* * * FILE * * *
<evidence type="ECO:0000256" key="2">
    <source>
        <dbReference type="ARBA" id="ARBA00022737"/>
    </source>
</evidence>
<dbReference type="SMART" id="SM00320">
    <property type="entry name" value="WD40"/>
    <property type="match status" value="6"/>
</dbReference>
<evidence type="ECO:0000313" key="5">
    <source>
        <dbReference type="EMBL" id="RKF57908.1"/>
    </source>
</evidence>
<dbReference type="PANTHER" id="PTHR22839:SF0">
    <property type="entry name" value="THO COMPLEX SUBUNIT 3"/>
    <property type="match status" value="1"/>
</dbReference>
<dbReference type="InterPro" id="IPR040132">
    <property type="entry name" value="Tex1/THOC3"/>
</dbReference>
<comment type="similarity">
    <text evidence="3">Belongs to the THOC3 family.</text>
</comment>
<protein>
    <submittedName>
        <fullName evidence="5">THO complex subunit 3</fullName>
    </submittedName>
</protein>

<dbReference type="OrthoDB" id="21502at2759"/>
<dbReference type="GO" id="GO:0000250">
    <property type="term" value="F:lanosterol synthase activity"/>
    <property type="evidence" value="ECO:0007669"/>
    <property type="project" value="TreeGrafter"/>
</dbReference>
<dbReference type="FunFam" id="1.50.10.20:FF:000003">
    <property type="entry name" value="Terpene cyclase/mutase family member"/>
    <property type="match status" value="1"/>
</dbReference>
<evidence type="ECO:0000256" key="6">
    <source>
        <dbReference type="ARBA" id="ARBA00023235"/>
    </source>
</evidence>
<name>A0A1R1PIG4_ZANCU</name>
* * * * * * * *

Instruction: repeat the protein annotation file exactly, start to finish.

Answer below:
<evidence type="ECO:0000256" key="2">
    <source>
        <dbReference type="ARBA" id="ARBA00022737"/>
    </source>
</evidence>
<dbReference type="SMART" id="SM00320">
    <property type="entry name" value="WD40"/>
    <property type="match status" value="6"/>
</dbReference>
<evidence type="ECO:0000313" key="5">
    <source>
        <dbReference type="EMBL" id="RKF57908.1"/>
    </source>
</evidence>
<dbReference type="PANTHER" id="PTHR22839:SF0">
    <property type="entry name" value="THO COMPLEX SUBUNIT 3"/>
    <property type="match status" value="1"/>
</dbReference>
<dbReference type="InterPro" id="IPR040132">
    <property type="entry name" value="Tex1/THOC3"/>
</dbReference>
<comment type="similarity">
    <text evidence="3">Belongs to the THOC3 family.</text>
</comment>
<protein>
    <submittedName>
        <fullName evidence="5">THO complex subunit 3</fullName>
    </submittedName>
</protein>

<dbReference type="OrthoDB" id="21502at2759"/>
<dbReference type="GO" id="GO:0000250">
    <property type="term" value="F:lanosterol synthase activity"/>
    <property type="evidence" value="ECO:0007669"/>
    <property type="project" value="TreeGrafter"/>
</dbReference>
<dbReference type="FunFam" id="1.50.10.20:FF:000003">
    <property type="entry name" value="Terpene cyclase/mutase family member"/>
    <property type="match status" value="1"/>
</dbReference>
<evidence type="ECO:0000256" key="6">
    <source>
        <dbReference type="ARBA" id="ARBA00023235"/>
    </source>
</evidence>
<name>A0A1R1PIG4_ZANCU</name>